Mizuno completely redesigned the brand’s midsoles this year with a dual layer of foam in the shape of a wave, plus a full-length third foam level for even more cushioning. In the case of the Waveknit 3, the result is a shoe that feels softer, bouncier, and less stiff—without losing the smooth-riding qualities we’ve loved in Mizunos of yore. A more flexible knit Waveknit upper provides a snug fit with better stretch in the toebox than the Waveknit 2’s mesh upper. The durable rubber outsole is largely unchanged, adding up to a cushioned-but-firm trainer that will float you through your daily mileage.
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First off, women’s shoes share a few features based on characteristics that may or may not apply to you. It’s possible you might prefer a “men’s” shoe, just as some men might feel more comfortable in a “women’s” shoe. The designs of the shoes are just based on general group tendencies—such as that women have less muscle mass than men and tend to weigh less as a result. For this reason, women’s shoes often have a lighter and softer midsole to make up for the lower degree of impact put on the shoe with each stride.
The 26th iteration of the Gel-Kayano brings big changes, including a sleeker look, more stability for overpronators, and a snug mesh upper with an external heel counter for a locked-in feel. All this—plus a longer medial plate that extends from the midsole to the heel—comes with the intention of providing more motion control and a sturdier ride. Two types of lightweight foam at the heel (for added bounce) and toe (for forward propulsion) give the shoe plenty of cushion and support. Plus, the women’s version has an extra 3mm of midsole height to reduce strain on the Achilles.
High heels have a long history, dating as far back as the tenth century. The Persian cavalry, for example, wore a kind of boot with heels in order to ensure their feet stayed in the stirrups[citation needed]. Furthermore, research indicates that heels kept arrow-shooting riders, who stood up on galloping horses, safely on the horse.[2] This trend has translated into the popular 21st-century cowboy boot. Owning horses was expensive and time-consuming, so to wear heels implied the wearer had significant wealth.[3] This practical and effective use of the heel has set the standard for most horse-back riding shoes throughout history and even into the present day. Later, in the 12th century in India, heels become visible again. The image of a statue from the Ramappa Temple proves this, showing an Indian woman's foot clad in a raised shoe. Then, during the Medieval period, both men and women wore platform shoes in order to raise themselves out of the trash and excrement filled streets.[4] In 1430, chopines were 30 inches (76 cm) high, at times. Venetian law then limited the height to three inches—but this regulation was widely ignored.[5] A 17th-century law in Massachusetts announced that women would be subjected to the same treatment as witches if they lured men into marriage via the use of high-heeled shoes.[6]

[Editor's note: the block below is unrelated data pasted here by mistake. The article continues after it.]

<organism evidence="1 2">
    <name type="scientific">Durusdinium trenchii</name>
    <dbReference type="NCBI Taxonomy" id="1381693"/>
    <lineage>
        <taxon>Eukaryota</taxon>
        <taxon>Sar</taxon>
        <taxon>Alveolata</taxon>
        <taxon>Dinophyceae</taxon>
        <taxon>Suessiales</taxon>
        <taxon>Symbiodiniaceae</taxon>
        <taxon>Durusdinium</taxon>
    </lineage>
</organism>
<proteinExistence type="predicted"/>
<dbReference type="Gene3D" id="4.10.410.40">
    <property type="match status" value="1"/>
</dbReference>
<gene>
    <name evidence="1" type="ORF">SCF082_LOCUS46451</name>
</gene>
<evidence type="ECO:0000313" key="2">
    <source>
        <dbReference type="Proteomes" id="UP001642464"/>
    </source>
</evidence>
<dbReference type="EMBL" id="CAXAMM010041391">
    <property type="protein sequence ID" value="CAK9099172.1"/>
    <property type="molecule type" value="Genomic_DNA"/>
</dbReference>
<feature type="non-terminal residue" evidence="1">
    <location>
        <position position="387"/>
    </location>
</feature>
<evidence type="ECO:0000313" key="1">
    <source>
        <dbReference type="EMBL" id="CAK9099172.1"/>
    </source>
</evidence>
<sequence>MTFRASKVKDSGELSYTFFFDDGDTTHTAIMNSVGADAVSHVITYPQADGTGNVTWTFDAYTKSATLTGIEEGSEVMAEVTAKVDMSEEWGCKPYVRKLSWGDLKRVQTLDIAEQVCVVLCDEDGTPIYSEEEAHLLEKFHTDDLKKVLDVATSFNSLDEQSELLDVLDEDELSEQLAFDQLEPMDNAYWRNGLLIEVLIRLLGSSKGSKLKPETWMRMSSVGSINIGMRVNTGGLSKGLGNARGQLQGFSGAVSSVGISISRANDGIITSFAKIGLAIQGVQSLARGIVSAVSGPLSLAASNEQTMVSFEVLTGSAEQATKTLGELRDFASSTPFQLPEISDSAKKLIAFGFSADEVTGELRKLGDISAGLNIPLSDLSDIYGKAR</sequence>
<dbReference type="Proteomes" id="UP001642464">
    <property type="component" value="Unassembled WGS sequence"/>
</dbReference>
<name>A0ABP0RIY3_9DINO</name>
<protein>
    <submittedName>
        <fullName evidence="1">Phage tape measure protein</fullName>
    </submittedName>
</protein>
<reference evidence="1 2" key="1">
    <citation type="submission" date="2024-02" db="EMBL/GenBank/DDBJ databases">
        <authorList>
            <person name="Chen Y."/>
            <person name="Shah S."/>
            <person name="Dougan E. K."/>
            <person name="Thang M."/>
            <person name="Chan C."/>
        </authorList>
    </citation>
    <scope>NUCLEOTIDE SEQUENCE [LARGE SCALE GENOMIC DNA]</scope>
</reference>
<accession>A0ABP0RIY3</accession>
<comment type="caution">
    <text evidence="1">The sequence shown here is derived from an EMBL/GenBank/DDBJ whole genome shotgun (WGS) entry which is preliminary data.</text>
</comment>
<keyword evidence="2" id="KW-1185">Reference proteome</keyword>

I'm in my running shoes a lot: I've set out to run a marathon in 30 different countries, raising money for local organizations in each one. Running race after race, I look for comfort and reliability in a shoe. I want to be sure every day that I'm getting the same fit as I did the week before, and that my feet are happy after 18 months of travel and running.

First things first: How high do you want to go? If you love the look of being a statuesque beauty who towers over the crowd, a pair of sky-high heels for women will definitely do the trick. If you're wearing heels out for a night of dancing with your S.O., consider their height and yours: If you're already pretty tall, pick lower heels or they'll be staring at your chest all night, but if you're a bit vertically challenged, high heels can bring you up to eye level. Also, think about your comfort level: If you're not used to wearing high heels, it's better to choose shoes with a lower, thicker heel that make you feel more stable.

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Researchers have also found that because women tend to have wider hips than men, our feet are more likely to strike the ground toward the outside of our shoe soles. The inward rolling of the foot that results from this is known as pronation, which explains why more women are believed to overpronate than men. Some women’s running shoes account for this increased tendency with different materials used for support through the sole.
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